“Nobody at that point was looking at this,” Santillo says. “It was the early days of us doing GC/MS in a qualitative screening mode. But we were able to quantify a range of different phthalates, some of which were already known to be toxic.” He adds that “these were things designed for children to chew on for hours on end, and in some cases they contained 70% phthalates by weight, which could leach out of the plastic. The industry knew their properties, and yet this just wasn’t getting the visibility. So we published those data.”
The science team has since chalked up many successes. In one of its most recent projects, it published findings on the environmental impact of dumping plastic waste in Turkey. The waste originated in European countries, including the UK and Germany, according to Brigden. He and others on the team had roles in the initial project design and the characterization of plastic and soil samples from Turkey.
The science team’s report, which was presented to Turkish authorities, identified high levels of hazardous chemicals, including the heavy metals cadmium and lead. The government has begun cleanup and is implementing restrictions on imports of plastic waste, Brigden says.
Other recent studies include a characterization of plastic contamination in the Galapagos Islands and the threat it poses to marine species there (Sci. Total Environ. 2021, DOI:10.1016/j.scitotenv.2021.147704).
“One of the very satisfying things about the job I get to do is seeing real change that can come about from our research,” Brigden says. Responses to the group’s published research—even a response as dramatic as a government policy revision—can take form “in a matter of weeks,” he says.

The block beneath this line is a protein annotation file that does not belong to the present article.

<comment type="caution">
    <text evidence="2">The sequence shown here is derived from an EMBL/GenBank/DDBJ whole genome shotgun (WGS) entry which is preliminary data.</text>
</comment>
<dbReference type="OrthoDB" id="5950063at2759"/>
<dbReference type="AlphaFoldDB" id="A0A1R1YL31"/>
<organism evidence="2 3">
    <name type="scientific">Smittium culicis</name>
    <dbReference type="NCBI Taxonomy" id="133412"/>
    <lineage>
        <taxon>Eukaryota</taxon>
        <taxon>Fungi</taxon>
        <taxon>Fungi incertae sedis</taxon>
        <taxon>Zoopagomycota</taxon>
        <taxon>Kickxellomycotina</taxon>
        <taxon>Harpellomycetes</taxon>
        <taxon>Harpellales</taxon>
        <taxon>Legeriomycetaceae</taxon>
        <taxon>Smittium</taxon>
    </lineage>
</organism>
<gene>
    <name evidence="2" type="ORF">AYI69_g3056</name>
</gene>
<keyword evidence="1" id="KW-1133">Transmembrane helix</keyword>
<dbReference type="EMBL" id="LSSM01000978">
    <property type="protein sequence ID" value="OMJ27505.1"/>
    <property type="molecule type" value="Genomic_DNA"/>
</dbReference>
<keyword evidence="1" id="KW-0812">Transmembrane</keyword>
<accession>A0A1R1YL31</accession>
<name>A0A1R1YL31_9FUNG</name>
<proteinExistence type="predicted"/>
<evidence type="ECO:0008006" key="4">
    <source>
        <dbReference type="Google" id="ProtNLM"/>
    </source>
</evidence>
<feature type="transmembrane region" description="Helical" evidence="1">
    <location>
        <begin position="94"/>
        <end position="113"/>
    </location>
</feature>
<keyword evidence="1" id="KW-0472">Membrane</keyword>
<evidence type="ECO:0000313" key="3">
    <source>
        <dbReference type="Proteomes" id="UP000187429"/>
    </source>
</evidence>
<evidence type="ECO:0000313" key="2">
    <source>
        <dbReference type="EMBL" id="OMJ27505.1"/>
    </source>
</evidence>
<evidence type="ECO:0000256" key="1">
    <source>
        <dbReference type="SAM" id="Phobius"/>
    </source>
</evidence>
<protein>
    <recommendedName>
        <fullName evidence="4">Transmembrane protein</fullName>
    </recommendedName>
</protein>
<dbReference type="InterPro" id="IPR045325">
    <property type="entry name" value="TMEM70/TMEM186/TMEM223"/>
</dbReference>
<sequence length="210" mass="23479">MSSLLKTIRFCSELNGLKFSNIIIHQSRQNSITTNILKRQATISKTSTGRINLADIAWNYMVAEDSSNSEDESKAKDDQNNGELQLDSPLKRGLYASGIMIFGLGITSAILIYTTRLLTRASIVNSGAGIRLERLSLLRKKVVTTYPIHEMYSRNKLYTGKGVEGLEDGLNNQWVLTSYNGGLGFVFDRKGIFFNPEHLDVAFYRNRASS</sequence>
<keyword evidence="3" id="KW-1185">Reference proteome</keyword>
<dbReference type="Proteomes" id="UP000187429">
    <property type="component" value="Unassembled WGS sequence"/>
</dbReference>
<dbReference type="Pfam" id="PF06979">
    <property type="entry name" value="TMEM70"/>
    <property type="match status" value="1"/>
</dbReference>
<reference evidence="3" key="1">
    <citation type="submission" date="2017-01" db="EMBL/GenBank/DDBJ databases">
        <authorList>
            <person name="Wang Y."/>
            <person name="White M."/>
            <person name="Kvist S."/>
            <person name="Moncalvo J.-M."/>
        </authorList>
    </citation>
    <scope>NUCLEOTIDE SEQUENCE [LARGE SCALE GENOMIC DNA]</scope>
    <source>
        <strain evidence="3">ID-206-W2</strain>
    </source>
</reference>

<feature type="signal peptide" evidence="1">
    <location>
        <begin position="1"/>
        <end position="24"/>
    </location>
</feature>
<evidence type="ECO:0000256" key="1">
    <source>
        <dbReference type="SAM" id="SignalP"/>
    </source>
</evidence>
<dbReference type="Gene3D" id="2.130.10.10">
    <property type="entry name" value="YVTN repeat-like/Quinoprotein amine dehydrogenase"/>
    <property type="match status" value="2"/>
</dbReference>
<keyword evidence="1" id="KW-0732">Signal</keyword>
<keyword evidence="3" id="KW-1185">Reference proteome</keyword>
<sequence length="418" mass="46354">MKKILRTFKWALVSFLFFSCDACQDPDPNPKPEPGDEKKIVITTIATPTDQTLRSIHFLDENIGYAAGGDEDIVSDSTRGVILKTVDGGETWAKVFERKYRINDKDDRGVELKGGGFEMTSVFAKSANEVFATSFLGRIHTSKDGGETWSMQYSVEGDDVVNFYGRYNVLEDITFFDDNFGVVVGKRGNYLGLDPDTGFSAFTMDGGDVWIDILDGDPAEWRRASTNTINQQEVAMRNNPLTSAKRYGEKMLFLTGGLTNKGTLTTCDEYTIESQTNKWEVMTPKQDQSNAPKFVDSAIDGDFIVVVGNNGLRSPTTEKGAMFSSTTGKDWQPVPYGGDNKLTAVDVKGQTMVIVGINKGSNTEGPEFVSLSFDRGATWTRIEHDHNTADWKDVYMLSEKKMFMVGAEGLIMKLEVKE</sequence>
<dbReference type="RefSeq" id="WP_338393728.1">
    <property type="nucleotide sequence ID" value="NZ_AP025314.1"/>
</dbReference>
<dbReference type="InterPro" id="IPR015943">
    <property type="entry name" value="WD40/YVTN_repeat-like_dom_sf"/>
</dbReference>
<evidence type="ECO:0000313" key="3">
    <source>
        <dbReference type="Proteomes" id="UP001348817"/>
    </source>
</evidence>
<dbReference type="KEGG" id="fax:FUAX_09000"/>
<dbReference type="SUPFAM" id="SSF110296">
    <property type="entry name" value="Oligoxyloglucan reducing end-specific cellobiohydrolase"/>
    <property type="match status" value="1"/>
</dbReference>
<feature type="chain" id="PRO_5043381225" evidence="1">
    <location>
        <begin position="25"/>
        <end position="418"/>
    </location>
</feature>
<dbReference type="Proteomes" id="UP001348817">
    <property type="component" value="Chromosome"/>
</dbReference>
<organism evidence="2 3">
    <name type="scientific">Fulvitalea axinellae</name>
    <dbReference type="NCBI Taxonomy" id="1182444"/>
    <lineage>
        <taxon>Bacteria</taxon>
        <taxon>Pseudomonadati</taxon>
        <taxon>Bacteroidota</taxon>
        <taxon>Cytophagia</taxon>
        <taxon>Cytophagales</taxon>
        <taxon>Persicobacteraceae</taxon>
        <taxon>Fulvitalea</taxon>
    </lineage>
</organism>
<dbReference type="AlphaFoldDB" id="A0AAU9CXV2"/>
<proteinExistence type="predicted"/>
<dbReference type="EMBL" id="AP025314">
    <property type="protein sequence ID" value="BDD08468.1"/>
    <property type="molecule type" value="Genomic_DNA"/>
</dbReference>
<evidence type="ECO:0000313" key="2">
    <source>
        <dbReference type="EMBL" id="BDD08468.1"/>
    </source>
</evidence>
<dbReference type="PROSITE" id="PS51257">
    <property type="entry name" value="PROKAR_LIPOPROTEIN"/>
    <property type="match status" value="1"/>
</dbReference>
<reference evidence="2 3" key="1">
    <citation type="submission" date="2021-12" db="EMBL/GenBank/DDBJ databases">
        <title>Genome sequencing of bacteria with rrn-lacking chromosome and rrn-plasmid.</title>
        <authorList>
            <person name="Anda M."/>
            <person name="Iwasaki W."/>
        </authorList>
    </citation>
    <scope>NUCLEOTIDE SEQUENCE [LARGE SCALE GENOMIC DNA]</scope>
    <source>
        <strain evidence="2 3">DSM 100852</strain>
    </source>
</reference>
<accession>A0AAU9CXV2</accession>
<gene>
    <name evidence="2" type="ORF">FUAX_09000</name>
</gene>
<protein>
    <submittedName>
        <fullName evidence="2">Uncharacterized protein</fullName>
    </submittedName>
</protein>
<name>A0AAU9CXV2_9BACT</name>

While not everyone agrees with Greenpeace’s campaigns, scientists generally don’t assume the organization’s research is biased, Brigden says.
This acceptance by the science community hasn’t always been the case. “In the early days there was deep skepticism about Greenpeace doing science,” Santillo says. “There was an element in the ’90s of disbelief that we even had equipment and that we did analysis.”
But many scientists are still frustrated by Greenpeace’s interpretation of science, notably its campaign to ban genetically modified crops. In 2016, 107 Nobel laureates signed an open letter urging Greenpeace to end that initiative. Despite the backlash, it maintains its position. On its website, Greenpeace states that genetically modified crops “encourage corporate control of the food chain and pesticide-heavy industrial farming.”
The group’s long-term initiative to stop industrial production of chlorine has also drawn the ire of scientists—including many who read C&EN.
Greenpeace’s scientific findings are still challenged by other scientists on occasion, but once the organization has shared its data and methodology, “invariably the people have come back to us and said, ‘Oh, no, actually you are right,’ ” Brigden says. “Underneath it all, we are making sure there is scientific rigor. Greenpeace is an organization guided by science.”
This story was updated on Aug. 18, 2022, to correct three errors. An image caption incorrectly stated David Santillo's position. He is a senior scientist, not head of Greenpeace's labs. Second, the story misstated the reason for locating one of its Fourier transform infrared instruments in the school of biosciences. It is to support research across the university, not to save rent. Third, Aidan Farrow's affiliation was corrected. He is based in London, not at the University of Hertfordshire.